No Right Answers in a Math Classroom?

A Math Class Where There Are No Right Answers?

I have been thinking a lot about right answers this week.  If there was no need to get a right answer in math class, how would this change the culture of the classroom? There are a lot of math tasks  where the focus is not on the right answer and yet they provide vast opportunity for practice of various skills.  I wonder about the value in this versus the value of focusing on the right answer? I have also been wondering what this could like in terms of assessment?

Classroom Practice 

In terms of how it might look different for practice in the classroom, if there was not a focus on what the right answer is, we probably wouldn’t “go over” the tasks at the end as we might be tempted to do.  Instead students might simply share their work or discuss their process as a whole class without the teacher working toward a right answer.  It could look like giving feedback to students, while they work on tasks, on the parts of their thinking that show mathematical behaviors that promote accuracy without saying “that’s right”; perhaps saying, “that seems reasonable since we are talking about _____”.  Students might check their work, rather than “going over” the right answers, by working backwards or comparing with another student and working through discrepancies.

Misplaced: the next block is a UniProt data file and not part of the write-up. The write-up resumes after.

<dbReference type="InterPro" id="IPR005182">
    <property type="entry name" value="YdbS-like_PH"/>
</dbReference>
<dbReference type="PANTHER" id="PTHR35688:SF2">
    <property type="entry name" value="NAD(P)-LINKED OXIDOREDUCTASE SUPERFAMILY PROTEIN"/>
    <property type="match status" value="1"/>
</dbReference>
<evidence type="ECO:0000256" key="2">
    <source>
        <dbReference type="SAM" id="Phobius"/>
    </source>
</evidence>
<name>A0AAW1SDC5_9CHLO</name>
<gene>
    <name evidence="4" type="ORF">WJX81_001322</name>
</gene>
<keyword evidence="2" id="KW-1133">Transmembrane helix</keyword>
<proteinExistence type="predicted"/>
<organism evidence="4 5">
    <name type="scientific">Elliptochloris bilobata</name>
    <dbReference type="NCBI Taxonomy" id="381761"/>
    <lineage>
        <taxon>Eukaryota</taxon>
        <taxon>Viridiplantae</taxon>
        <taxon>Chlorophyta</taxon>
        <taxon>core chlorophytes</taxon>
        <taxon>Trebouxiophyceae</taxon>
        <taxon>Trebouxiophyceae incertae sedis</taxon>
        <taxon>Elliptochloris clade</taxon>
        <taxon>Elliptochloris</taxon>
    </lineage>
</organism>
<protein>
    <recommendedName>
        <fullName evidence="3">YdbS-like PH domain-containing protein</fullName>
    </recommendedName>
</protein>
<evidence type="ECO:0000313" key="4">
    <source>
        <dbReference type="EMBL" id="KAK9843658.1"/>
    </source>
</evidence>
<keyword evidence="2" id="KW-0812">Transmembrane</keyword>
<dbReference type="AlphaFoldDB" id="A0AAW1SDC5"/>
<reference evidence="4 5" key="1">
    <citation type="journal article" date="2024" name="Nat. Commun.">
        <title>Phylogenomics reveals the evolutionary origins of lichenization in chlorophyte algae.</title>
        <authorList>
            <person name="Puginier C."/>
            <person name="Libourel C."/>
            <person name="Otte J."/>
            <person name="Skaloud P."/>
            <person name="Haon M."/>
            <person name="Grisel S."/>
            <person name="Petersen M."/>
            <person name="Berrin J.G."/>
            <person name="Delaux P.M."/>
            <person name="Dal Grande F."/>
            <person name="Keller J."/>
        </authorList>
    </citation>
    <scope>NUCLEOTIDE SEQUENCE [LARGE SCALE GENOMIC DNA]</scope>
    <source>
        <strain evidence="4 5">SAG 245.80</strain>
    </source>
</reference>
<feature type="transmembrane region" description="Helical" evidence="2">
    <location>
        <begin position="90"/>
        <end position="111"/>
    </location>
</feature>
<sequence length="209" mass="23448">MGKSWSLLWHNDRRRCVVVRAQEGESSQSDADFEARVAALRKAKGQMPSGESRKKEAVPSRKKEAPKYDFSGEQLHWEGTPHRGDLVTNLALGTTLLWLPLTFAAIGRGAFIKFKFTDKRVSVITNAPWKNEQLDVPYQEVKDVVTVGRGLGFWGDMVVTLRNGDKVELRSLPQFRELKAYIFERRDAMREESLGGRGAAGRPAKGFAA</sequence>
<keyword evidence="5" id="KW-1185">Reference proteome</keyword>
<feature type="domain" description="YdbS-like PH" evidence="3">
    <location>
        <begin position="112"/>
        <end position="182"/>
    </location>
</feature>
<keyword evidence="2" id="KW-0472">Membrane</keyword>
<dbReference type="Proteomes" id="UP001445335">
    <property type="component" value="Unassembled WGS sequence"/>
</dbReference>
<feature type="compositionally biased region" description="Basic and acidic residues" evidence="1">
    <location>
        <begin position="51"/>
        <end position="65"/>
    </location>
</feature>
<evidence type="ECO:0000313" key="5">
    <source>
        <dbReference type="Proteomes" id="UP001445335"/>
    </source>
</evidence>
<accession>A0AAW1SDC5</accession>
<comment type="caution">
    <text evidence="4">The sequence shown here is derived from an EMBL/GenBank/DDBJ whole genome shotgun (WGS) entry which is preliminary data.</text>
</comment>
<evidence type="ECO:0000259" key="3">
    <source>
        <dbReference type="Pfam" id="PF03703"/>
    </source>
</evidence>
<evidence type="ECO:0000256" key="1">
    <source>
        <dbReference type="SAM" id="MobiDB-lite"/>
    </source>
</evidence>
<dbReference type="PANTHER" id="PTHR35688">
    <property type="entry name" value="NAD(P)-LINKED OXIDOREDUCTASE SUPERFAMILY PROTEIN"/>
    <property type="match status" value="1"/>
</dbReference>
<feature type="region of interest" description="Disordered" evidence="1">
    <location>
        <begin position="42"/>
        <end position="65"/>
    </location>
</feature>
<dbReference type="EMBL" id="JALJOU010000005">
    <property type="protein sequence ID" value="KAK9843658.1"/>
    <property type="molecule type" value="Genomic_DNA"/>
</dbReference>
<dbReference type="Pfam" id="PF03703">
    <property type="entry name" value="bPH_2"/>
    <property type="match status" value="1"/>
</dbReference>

Thinking about assessment was a little more difficult because how do you score something if it’s not about being correct? But really, I wasn’t thinking about there not being a right answer but just not focusing on right answers as the way to be successful.  And then I realized that I just got done revamping several assessments that do exactly this.  The tasks on the assessment give students opportunities to demonstrate learning targets. Students demonstrate proficiency or they don’t.  If they donScreen Shot 2016-08-14 at 10.45.16 AM’t, there is time to think about next steps so that they can try again.  They do have to get the answers right but the focus is on demonstrating proficiency rather than the number of correct problems.  

These are subtle differences but I think important ones that send a clear message to kids about the mindset we expect.  We really need to be thinking about how our subtle “teacher moves” impact the message we want students to get from us.  If we want students to demonstrate a growth mindset because we know that it improves achievement then we have to be very thoughtful about “walking the walk” so to speak.